openDemocracyUK

Broken Government goes public

A new website is launched to map part of Britain's collapsing state
Anthony Barnett
Anthony Barnett
13 February 2010

 

An important new website has been created by Andreas Whittam Smith, Broken Government.

It's description is "Not Broken Britain, Broken Government".

Its aim is to map, track and debate the hopeless condition of decision making in British government. I think this is a critical part of the larger breakdown of the British state. A breakdown which is not just limited to its democracy, its legitimacy, its incoherent constitution and its unpopularity. It also plain does not work.

The question 'why not?' leads back in part to the larger breakdown. There is a danger of people in the political class seeking a purely administrative solution to the present debacle. "Let's fix decision making first and only then turn our attention to the constitution". It's an argument I've heard from, I think it was Christopher Foster, Chair of the Better Government Initiative.

But the fact that these are parallel and linked disasters feeding each other is all the more reason to welcome a dedicated website that will expose in a systematic and accumulative way how deeply the basic machinery of government is broken - as part of the wider crisis of the UK state.

In his characteristically clear and open statement of purpose Andreas writes:

As politicians seek our support in the forthcoming General Election, we know something they won’t acknowledge and may not even understand. Government doesn’t work any longer. Join with me to write an authoritative account of why this has happened. Once a reliable diagnosis is established, it will be become clearer what needs to be done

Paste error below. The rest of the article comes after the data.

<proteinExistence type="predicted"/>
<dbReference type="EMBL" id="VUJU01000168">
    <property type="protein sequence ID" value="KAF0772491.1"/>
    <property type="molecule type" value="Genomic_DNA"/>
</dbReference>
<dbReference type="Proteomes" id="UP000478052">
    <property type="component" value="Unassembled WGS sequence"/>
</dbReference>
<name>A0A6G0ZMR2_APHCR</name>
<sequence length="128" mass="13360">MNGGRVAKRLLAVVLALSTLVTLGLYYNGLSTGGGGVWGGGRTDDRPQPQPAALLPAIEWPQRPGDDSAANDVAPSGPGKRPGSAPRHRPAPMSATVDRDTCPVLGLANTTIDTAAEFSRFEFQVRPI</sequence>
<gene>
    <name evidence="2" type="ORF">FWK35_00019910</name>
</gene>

Please do join him. Take a look, put in any examples you know about, or links to descriptions of them. The site is a social networking one from its origins, another attractive feature. It's here and we will continue to link to it and support from OK.

Sign the petition: save our Freedom of Information

The UK government is running a secretive unit inside Michael Gove’s Cabinet Office that’s accused of ‘blacklisting’ journalists and hiding ‘sensitive’ information from the public. Experts say they’re breaking the law – and it’s an assault on our right to know what our government is doing.

We’re not going to let it stand. We’re launching a legal battle – but we also need a huge public outcry, showing that thousands back our call for transparency. Will you add your name?

Who is bankrolling Britain's democracy? Which groups shape the stories we see in the press; which voices are silenced, and why? Sign up here to find out.

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